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Some new icebreaker/energiser ideas?


Many of my current exercises only tend to work with small groups & I have to train groups of sometimes 20/25/30. I need some ideas that do not take to long to do & aren't too revolutionary (read American!) for delegates. They are sales trainees so any that relate to this field would be particularly useful.
Thank you.
Joanne gordon

5 Responses

  1. Get them in groups
    Many of the exercises designed for smaller groups become great for larger groups when you split the large group up. You don’t have to make it competitive but it often becomes so.

  2. icebreaker
    I AM NEW IN THE TRAINING FIELD SO YOU MAY THINK THAT THESE IDEAS ARE NOT SO GOOD. When I have been in training they asked us to find out as much as possible about the person next to you, then each person to introduce eachother. You could choose two discussion points in the subject of sales and split them up into groups and do a presentation.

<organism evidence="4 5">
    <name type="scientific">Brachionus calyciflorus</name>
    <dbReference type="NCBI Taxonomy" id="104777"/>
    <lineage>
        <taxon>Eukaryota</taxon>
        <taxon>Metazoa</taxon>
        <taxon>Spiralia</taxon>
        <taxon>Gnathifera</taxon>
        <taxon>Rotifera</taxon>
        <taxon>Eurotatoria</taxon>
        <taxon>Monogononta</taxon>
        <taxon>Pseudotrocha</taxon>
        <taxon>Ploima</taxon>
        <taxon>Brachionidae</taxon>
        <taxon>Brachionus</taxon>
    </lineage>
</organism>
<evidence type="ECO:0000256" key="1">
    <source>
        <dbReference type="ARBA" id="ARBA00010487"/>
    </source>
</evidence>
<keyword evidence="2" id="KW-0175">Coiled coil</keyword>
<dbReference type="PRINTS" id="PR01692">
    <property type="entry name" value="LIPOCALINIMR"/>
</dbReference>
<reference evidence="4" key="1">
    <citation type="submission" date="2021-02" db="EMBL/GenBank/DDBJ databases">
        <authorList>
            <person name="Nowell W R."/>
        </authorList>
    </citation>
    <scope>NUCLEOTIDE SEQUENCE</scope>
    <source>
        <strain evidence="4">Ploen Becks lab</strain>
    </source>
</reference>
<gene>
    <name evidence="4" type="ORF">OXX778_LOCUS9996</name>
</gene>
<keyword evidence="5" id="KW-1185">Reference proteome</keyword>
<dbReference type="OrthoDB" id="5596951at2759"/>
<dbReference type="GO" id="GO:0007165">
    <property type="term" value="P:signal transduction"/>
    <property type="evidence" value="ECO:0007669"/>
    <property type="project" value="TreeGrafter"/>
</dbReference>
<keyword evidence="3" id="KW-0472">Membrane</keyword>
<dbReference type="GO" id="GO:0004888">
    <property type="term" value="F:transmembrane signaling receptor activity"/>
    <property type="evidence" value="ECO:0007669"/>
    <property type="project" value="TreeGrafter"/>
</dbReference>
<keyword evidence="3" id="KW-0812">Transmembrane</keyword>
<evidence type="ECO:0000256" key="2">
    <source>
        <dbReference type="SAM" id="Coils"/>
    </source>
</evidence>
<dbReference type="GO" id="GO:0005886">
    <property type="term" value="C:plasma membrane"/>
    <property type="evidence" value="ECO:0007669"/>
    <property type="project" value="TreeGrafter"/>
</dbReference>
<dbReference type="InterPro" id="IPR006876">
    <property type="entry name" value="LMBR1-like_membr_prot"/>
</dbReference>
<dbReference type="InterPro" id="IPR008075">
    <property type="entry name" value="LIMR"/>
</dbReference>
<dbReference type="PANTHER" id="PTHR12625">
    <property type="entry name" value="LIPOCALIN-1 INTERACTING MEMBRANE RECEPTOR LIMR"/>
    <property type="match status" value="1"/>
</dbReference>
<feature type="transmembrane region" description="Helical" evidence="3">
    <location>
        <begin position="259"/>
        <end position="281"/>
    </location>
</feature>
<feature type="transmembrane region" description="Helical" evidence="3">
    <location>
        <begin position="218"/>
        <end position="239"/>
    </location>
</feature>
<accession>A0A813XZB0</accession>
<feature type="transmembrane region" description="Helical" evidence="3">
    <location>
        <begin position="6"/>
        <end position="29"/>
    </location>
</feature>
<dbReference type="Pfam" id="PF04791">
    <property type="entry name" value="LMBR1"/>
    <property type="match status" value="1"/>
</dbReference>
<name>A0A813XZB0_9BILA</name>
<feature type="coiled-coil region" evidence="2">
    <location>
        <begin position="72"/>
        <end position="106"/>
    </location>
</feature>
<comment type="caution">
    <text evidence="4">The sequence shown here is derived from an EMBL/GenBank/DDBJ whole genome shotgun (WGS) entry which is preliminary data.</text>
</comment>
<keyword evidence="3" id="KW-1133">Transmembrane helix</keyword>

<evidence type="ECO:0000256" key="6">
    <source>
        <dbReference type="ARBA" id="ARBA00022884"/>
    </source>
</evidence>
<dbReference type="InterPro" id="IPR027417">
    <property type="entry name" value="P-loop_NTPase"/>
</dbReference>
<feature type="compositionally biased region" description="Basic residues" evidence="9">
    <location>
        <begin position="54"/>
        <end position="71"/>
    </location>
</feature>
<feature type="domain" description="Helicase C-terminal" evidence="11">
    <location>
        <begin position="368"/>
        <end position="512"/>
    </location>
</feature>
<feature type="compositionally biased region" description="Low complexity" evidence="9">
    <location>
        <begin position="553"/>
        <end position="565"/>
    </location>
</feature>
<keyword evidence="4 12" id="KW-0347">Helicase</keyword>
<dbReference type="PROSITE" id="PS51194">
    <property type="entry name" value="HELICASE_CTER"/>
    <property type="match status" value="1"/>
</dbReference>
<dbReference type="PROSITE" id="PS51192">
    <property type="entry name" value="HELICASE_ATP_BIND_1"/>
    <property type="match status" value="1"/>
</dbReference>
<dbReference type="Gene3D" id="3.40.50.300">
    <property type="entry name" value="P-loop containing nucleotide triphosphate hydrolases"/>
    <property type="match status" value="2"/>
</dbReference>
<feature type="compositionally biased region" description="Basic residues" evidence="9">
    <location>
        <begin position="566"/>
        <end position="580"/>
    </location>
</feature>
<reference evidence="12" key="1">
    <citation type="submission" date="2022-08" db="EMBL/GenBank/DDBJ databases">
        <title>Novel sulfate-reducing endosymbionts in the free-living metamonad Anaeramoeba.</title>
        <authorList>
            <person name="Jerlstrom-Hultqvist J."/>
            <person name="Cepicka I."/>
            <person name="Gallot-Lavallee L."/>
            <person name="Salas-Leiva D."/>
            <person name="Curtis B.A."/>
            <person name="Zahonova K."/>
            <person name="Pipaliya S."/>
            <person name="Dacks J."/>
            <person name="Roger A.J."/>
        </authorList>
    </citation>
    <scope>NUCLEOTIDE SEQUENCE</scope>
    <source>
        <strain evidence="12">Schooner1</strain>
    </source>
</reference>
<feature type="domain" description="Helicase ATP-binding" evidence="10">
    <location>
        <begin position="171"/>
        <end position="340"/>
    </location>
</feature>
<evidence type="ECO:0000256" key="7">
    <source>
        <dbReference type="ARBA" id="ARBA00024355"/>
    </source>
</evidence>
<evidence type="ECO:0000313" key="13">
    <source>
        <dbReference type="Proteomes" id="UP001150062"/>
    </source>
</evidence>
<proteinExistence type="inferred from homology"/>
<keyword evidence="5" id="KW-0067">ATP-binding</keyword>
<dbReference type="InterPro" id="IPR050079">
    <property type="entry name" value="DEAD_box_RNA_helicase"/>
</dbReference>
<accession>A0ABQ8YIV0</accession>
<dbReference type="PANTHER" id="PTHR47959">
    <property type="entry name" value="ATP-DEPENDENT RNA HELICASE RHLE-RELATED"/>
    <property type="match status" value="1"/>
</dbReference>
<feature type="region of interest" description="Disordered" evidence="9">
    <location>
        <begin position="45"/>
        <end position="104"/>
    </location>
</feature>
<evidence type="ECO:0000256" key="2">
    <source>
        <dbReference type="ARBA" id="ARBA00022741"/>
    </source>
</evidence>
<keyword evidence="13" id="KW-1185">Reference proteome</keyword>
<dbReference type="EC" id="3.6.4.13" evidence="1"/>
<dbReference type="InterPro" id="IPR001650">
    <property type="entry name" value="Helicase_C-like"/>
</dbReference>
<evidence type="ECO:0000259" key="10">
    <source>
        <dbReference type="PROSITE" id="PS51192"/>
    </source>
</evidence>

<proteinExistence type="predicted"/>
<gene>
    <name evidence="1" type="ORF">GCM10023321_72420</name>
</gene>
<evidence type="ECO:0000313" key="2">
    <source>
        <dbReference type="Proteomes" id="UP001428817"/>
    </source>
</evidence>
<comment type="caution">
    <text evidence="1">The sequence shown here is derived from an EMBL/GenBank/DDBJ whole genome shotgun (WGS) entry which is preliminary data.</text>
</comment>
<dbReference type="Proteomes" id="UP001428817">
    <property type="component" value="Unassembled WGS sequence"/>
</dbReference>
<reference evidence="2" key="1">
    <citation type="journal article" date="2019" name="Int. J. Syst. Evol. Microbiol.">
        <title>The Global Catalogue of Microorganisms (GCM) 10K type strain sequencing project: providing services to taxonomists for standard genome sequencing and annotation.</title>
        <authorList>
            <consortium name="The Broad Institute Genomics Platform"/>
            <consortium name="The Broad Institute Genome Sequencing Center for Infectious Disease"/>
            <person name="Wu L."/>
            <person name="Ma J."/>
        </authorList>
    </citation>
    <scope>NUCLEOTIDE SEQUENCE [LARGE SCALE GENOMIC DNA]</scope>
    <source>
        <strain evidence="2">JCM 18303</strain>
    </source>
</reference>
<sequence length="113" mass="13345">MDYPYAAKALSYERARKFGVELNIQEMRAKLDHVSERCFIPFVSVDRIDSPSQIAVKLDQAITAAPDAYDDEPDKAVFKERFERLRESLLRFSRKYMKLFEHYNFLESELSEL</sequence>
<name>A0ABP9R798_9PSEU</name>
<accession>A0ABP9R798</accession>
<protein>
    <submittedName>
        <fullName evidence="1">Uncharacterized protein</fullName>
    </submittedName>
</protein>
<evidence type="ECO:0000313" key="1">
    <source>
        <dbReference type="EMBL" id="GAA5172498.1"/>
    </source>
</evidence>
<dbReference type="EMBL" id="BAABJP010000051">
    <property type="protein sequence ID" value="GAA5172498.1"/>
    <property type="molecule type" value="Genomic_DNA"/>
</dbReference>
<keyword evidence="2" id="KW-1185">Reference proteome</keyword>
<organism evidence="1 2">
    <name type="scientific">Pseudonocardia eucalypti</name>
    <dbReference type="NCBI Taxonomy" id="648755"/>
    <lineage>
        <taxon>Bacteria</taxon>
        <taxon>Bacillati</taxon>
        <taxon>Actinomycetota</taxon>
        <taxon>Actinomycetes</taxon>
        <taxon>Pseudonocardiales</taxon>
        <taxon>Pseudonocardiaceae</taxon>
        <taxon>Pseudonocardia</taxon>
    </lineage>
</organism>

3. Icebreakers
    I’ve four or five really good ones which I use regularly.
    One simple one is to ask everyone to introduce themselves, ie: who they are, where they work, how long with the company etc – the only difference is that they are not allowed to say I, I’m, I’ve … its amazing how many people have difficulty with this and it usually gets everyone relaxed and laughing right from the start.
    Another is to hand around a toilet roll, ask everyone to take off as many sheets as they feel comfortable with – this usually gets a few giggles, then depending on how many sheets someone has taken this denotes the number of points they have to talk about ie: say some takes five sheets then they have to tell the group five things on the chosen subject.

  4. Bring 5 things with you that represent something about you
    A good ice breaker is to ak each individual to bring 5 things in a carrier bag that represent soemthing about them or an aspect of their life that they can describe/explain to the group – ie a dog lead, a rugby ball, a book, a digeridoo – whatever – never fails

  5. Try ‘Alphabet names’

    Eighteen years of helping others to learn has given quite a bagful of these.

    Be careful what you use if anything, as if it starts to go wrong or feel so within the first few minutes, it may be hard work thereafter.

    For this reason use what you feel comfortable with, and don’t be too adventurous with potentially tricky groups.

    For big groups I often use ‘Alphabet names’, if you want this I will be happy to send it on.

    Good luck.

    Andrew Gibbons

    [email protected]


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